Australian Regulator Pleads with Curaçao Government to Tackle Online Casinos Targeting Aussie Players

The Australian regulatory body responsible for overseeing online gambling has been in communication and meetings with government officials from Curaçao to address recent legal changes in the Dutch Caribbean nation. The objective of these discussions is to regulate and control the extensive online casino industry operating within Curaçao.

Sources reveal that the Australian Communications and Media Authority (ACMA) has raised concerns with Curaçao regarding more than 90 online casinos operating within the country, which have facilitated unlawful online gambling for Australians. Despite previous warnings from ACMA about violating Australian laws, these casinos have continued to enable Australian gambling activities.

Australia, along with several US states, prohibits its residents from accessing and using online casinos for gambling purposes.

The Dutch Caribbean islands, located near Venezuela, reap significant benefits from the thriving online casino industry. While only four master licenses are available, offshore operators can acquire sublicenses by paying a fee to the master license holder. However, there is a lack of transparency surrounding the ownership of these master licenses and the identity of the sublicense holders.

Some of these operators specifically target Australian users. Among the 90 sites of concern to ACMA, certain groups incorporate Australian slang or iconic animals into their business names or promotional content to appear as au casino online. Despite being banned in Australia, one particular site continues to operate and prominently displays the phrase “G’day cobber” at the top of its website.

Sources indicate that Stake.com, an Australian-operated casino, will be among the entities affected by the recent changes to Curaçao law. Currently holding a sublicense in Curaçao from the master license holder Antillephone, Stake.com stands to benefit from these regulatory adjustments aimed at improving transparency and oversight for licensed operators in the casino industry.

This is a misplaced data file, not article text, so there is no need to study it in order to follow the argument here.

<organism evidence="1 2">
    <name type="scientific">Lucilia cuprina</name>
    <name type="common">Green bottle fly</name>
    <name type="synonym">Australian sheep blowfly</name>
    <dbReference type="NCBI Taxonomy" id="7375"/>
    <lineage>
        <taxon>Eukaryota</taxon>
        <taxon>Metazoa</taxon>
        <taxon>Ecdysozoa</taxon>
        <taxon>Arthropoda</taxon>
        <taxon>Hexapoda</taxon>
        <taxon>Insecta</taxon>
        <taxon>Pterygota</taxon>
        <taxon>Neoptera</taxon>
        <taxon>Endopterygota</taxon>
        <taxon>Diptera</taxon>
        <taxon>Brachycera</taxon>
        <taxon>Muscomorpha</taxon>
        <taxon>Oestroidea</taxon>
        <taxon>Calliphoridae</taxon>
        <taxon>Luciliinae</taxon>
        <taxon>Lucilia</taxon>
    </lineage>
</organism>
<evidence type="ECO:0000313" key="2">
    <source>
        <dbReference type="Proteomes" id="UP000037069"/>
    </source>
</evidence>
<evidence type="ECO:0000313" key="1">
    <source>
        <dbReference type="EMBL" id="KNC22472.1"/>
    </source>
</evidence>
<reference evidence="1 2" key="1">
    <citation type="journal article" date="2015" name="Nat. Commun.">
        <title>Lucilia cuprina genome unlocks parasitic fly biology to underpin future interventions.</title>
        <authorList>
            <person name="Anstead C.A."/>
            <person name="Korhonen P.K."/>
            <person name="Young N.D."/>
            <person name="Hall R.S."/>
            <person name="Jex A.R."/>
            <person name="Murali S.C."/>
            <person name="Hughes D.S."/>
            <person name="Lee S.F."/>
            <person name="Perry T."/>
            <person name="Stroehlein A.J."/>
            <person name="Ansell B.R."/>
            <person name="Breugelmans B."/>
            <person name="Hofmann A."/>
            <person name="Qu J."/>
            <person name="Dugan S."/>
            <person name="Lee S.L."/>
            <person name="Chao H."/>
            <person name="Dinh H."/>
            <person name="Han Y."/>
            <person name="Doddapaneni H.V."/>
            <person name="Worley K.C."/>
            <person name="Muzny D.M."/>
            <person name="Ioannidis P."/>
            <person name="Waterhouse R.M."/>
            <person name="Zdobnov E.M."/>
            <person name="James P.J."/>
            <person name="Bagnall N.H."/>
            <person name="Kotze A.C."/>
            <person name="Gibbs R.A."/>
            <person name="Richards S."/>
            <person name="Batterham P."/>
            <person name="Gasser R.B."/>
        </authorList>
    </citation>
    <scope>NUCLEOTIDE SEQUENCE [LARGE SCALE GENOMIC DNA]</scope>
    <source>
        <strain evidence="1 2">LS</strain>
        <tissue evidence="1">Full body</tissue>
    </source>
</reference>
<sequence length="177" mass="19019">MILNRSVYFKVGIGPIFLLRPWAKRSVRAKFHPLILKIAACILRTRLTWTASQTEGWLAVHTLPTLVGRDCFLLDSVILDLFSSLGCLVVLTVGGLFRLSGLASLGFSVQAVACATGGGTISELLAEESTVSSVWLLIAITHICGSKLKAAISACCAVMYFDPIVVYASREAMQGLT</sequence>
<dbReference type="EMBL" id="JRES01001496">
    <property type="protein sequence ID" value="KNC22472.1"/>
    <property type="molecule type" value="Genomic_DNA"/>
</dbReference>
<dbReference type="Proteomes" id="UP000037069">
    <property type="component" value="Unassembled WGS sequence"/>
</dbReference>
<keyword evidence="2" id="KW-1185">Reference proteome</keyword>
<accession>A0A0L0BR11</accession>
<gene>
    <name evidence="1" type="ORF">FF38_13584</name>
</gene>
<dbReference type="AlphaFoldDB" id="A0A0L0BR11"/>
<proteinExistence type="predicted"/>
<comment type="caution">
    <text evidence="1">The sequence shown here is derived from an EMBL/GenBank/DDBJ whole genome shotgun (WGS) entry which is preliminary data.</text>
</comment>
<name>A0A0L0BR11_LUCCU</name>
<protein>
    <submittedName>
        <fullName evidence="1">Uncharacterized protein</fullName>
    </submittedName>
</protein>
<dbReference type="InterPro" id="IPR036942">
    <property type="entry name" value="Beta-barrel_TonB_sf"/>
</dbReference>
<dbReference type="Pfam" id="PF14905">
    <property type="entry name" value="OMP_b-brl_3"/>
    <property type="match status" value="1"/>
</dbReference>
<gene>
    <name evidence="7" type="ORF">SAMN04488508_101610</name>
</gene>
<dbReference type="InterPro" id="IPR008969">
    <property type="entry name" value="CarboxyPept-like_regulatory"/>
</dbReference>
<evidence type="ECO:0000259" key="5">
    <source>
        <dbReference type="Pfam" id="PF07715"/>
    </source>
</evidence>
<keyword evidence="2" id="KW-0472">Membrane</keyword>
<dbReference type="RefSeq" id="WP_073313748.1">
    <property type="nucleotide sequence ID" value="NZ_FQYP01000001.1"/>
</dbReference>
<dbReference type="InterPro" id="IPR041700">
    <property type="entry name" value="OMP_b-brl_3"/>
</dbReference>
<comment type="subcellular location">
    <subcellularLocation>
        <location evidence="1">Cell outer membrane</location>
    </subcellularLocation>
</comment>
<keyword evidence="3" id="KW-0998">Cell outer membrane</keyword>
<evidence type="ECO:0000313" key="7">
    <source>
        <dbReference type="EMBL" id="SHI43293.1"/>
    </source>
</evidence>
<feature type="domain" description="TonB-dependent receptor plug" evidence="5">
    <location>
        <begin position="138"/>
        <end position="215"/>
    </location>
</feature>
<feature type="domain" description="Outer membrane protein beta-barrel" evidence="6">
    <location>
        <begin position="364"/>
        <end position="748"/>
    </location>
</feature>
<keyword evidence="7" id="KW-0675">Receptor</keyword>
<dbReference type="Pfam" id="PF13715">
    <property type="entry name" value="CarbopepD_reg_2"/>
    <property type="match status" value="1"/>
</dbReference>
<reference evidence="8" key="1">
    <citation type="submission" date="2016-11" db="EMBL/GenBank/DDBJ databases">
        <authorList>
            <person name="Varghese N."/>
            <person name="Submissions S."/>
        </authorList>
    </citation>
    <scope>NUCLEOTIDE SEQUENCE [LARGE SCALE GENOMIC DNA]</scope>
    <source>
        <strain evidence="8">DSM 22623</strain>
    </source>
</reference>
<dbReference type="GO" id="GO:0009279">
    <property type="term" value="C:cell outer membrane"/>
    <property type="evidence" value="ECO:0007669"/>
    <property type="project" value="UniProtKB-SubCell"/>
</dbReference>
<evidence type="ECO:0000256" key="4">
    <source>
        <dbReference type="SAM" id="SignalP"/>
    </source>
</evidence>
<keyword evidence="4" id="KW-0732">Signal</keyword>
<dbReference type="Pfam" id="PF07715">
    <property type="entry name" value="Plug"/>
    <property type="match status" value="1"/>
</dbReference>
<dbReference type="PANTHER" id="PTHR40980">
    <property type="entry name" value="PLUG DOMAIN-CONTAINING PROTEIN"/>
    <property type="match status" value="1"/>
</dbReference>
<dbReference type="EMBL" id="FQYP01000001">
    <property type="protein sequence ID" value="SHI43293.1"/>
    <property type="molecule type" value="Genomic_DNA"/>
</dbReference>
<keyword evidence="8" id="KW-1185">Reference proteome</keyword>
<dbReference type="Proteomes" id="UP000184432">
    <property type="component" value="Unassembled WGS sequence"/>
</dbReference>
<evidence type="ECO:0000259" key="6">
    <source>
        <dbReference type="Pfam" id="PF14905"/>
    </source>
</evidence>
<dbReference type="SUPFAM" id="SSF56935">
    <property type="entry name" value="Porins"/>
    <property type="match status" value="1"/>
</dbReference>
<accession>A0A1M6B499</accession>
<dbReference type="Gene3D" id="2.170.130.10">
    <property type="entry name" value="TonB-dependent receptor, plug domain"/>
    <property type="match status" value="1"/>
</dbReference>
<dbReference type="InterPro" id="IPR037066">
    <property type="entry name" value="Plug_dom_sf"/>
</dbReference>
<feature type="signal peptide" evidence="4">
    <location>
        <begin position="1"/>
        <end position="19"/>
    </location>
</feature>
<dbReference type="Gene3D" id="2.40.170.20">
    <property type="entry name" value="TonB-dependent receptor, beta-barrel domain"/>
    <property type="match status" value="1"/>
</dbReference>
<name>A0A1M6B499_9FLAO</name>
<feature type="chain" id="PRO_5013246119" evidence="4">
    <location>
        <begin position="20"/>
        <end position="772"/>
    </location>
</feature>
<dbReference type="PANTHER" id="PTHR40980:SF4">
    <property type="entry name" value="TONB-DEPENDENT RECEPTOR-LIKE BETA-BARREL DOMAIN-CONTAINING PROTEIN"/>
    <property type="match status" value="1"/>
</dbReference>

Recent communications between Australia and Curaçao, obtained through a Freedom of Information request, highlight the growing frustration of Australian authorities towards groups that specifically target Australian users.

In late May, ACMA sent a letter to Javier Silvania, the Finance Minister of Curaçao, expressing concerns about the lack of response from master licenses in over 90 cases where violations of Australian laws had been reported.

According to ACMA’s letter to Silvania, both the operator and the relevant master license holder were notified of the violations. However, as of the date of the letter, these services continue to violate the Interactive Gaming Act (IGA) by offering prohibited gambling services that directly contravene Australian laws.

In early June, officials from ACMA held a meeting with their counterparts in Curaçao to discuss and address the issues raised in the May letter.

Based on the meeting notes, it has been confirmed that the implementation of the new licensing regime will occur before the end of 2023. Under this regime, current sublicense holders will need to apply for a license to continue providing their services.

The meeting notes also state that Curaçao’s gambling authority will consider violations by operators in other jurisdictions, including Australia when evaluating the suitability of a licensee under the new regime. Additionally, licensees will be required to establish dispute-resolution mechanisms for affected customers, including Australians.

Curaçao government representatives informed ACMA officials that they would share the list of operators involved in violations with the appropriate master license holder.

Stake.com, estimated to be worth billions of dollars, serves as the primary jersey sponsor for Everton, an English Premier League team. The gambling site restricts its services in Australia and has not faced any complaints from Australian authorities, unlike many operators licensed by Caribbean islands.

According to a spokesperson from Stake.com, the company is actively engaged in discussions with Curaçao authorities regarding planned regulatory changes. The spokesperson stated that they do not anticipate any significant operational impact on their business in the short or medium term while awaiting the final announcement.

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